The river Lugg, where a riverbank has been intentionally destroyed, is currently at the centre of major pollution concerns.

The issue has forced Herefordshire Council to put planning applications on hold across a large part of the county.

Phosphate levels in the  Lugg catchment area are so high that the council has put new developments on hold until it finds a way forward.

The phosphate comes from fertilisers that are applied to agricultural land.


The Lugg catchment area in Herefordshire spreads from the Welsh border near Kington as far east as Bromyard, and from the northern outskirts of Hereford to almost as far north as Orleton.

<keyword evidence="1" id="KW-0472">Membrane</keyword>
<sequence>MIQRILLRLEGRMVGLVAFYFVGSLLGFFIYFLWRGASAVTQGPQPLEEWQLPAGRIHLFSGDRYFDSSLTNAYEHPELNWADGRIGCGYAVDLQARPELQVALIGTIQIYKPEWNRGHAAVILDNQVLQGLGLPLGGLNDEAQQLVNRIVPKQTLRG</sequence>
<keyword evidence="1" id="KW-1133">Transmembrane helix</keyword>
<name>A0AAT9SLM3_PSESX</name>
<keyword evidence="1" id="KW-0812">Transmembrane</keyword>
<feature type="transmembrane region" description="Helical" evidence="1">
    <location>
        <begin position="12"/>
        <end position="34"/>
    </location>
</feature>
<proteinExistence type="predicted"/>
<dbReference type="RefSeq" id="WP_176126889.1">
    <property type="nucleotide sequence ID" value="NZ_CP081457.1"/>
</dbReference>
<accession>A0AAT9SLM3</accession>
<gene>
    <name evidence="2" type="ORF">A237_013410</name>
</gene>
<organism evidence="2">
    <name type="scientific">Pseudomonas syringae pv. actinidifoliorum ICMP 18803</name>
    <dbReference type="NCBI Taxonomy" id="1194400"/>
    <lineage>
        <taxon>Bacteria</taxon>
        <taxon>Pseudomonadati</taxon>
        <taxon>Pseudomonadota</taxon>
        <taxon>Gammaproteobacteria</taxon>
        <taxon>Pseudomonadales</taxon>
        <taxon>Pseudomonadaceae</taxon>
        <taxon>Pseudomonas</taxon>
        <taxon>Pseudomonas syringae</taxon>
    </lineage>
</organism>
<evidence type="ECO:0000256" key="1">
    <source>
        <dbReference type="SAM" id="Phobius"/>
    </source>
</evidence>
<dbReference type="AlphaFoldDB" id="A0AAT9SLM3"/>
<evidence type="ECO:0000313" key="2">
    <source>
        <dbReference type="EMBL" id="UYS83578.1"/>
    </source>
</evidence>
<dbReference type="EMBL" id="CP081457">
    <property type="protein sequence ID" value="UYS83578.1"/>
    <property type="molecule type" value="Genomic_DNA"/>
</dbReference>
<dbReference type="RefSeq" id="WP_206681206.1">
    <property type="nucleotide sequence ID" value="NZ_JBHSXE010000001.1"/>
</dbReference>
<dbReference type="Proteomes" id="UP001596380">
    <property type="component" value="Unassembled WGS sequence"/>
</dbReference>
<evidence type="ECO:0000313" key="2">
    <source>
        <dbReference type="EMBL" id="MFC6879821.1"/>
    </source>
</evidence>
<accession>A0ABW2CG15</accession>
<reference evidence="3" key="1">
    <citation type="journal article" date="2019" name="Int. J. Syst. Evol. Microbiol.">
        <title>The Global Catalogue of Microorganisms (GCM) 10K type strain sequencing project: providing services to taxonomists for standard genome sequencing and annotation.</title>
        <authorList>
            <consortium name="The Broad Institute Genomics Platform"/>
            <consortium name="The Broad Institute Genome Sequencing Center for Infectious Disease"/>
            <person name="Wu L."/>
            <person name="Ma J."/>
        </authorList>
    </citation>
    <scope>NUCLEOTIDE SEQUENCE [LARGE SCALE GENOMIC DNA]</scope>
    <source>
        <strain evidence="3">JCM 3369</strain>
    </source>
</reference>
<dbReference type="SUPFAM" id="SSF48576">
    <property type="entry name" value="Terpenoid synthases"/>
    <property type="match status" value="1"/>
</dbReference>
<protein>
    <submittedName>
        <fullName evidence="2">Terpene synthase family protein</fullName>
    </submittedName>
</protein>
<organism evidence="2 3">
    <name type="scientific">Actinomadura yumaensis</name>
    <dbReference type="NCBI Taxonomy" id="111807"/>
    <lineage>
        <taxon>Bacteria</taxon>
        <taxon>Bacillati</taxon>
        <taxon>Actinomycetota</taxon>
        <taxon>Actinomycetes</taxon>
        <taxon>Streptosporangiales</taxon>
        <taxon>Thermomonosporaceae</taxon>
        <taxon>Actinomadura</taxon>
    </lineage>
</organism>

Several years ago, the council launched a nutrient management plan to minimise the amount of pollution in the county’s rivers.

But Natural England now says it isn’t doing enough to address the problem.

Arrow ward councillor Roger Phillips told a council meeting last year that his area was affected.

“We have now had Natural England make a decision on phosphate levels in the river Lugg catchment area,” he said.

“This has resulted in all planning applications in my ward being halted and none until the foreseeable future until this is resolved actually being granted.

Herefordshire Council is expected to receive some £2.2m from central government in connection to the so-called 'new homes bonus', which is a grant paid to reflect and incentivise the construction of houses. A meeting earlier this year was told it may use this funding to develop measures to address the phosphate issue.

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